Junia the apostle has suffered at the hands of men who didn’t want to think she could exist. Scott McKnight wrote an excellent little ebook, Junia is not Alone, which tells something of this history. A fuller account can be found in Eldon J. Epp, Junia: The First Woman Apostle (Fortress Press, 2006), which summarises scholarly consensus of the past three decades or so. Junia’s memory still suffers today, however, from those unaware of recent Biblical scholarship, with two questions in particular raised:
1. Was she really a woman? Some argue that we should read ‘Junias’, a male name, not ‘Junia’ in Romans 16:7. The difference in the Greek is no more than an accent, and the earliest texts don’t have any accents, so there is some sort of plausibility to this argument, and you can still find it made – and even assumed in some English Bible translations – today.
When we look more carefully, however, the argument really does not hold up. As far as we know, the male name ‘Junias’ never existed – we don’t know of one single man called ‘Junias’ in the whole of Roman history. By contrast, ‘Junia’ is an extremely common woman’s name; CIL (a standard list of names found in Roman sources) shows 250+ examples. (The details can be conveniently found in Peter Lampe, From Paul to Valentinus: Christians in Rome in the First Two Centuries (ET Continuum, 2003) pp. 168-9.) Thinking Junia was in fact a man named Junias would be a bit like discovering someone called Jennifer in an English book and assuming it was a man’s name.
The earliest manuscript of the New Testament to distinguish by accent – Minuscule 33 – has the female form (so Lampe, n.39, pp. 165-6) – this dates from the ninth century, so is hardly conclusive, but it is still the earliest evidence we have.
All the early readers knew this. I think it is true that the earliest writer to regard Junia as male was Aegidius of Rome, who lived 1245-1316 – twelve hundred years after Junia did (for the history, see B. Brooten, ‘Junia: Outstanding among the Apostles’, in L. Swidler & A. Swidler (ads) Women Priests (Paulist Press, 1977) (article online here). We can also look at the early translations of the NT out of Greek. All the ones I have checked have a female Junia (Old Latin; Vulgate; Syriac; Coptic). For a thousand years after her life, we have no evidence that anyone ever thought of Junia as a man.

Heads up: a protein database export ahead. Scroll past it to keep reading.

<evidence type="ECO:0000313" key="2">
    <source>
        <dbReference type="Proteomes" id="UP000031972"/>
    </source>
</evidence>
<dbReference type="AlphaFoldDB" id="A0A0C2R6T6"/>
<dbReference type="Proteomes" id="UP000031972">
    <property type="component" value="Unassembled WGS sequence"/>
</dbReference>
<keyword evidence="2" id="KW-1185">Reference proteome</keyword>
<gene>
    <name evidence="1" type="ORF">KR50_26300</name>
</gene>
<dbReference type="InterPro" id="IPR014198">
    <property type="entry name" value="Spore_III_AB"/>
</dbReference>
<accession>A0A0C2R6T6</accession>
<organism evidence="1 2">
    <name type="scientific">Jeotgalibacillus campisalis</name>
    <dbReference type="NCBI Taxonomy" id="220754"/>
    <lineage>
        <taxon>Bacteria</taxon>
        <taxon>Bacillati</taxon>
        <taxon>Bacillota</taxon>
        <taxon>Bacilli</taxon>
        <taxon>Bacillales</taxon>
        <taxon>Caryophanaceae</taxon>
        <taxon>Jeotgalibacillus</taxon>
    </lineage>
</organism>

So, yes, Junia was a woman.
2. Was she really an apostle? The other argument that is made is that the Greek translated ‘outstanding/prominent amongst the apostles’ in fact means ‘well-known to the apostles’: Junia is not an apostle, just friendly with them. C.E.B. Cranfield, in his ICC commentary on Romans, comments (in loc.) ‘“outstanding in the eyes of the apostles” … must be judged grammatically possible, it is much more probable – we might well say, virtually certain – that the words mean “outstanding among the apostles” … which is the way it was understood by the patristic commentators.’ Cranfield’s judgement on grammar is to be respected; his comment about the patristic commentators is extremely telling in my view; they were native Greek speakers who were not generally in favour of women in ministry, so if they assumed the text meant Junia was an apostle, it is at least difficult to argue that the Greek means something else.
3. So what? Lampe’s book, mentioned above, discusses Junia amongst the other people who Paul mentions as active workers in the church in Rom. 16. His conclusions are worth quoting:
The list indicates a proportion of 7 to 5 (perhaps even 6 to 3) of women to men. The active participation of women in the community life can be ascertained through three other observations. (a) kopiao [a technical NT term for mission work] is used four times exclusively of women and never of a man … (c) With Prisca and Aquila the wife is mentioned before the husband … Apparently, Prisca was more prominent in community activity than her husband. (pp. 166-7)
Lampe goes on to wonder whether this evidence is indicative that in the apostolic period women were more active in the Roman church than later, or whether it is merely that Paul happens to mention a number of women involved in mission work, preaching and leading.
Cranfield’s commentary (also mentioned above) is remarkably pointed in conclusion on Junia, given his very measured scholarly tones elsewhere:
That Paul should not only include a woman … among the apostles but actually describe her … as outstanding among them, is highly significant evidence (along with the importance he accords in this chapter to Phoebe, Prisca, Mary, Tryphaena, Tryphosa, Persis, the mother of Rufus, Julia and the sister of Nereus) of the falsity of the widespread and stubbornly persistent notion that Paul had a low view of women and something to which the Church as a whole has not yet paid sufficient attention. (in loc.)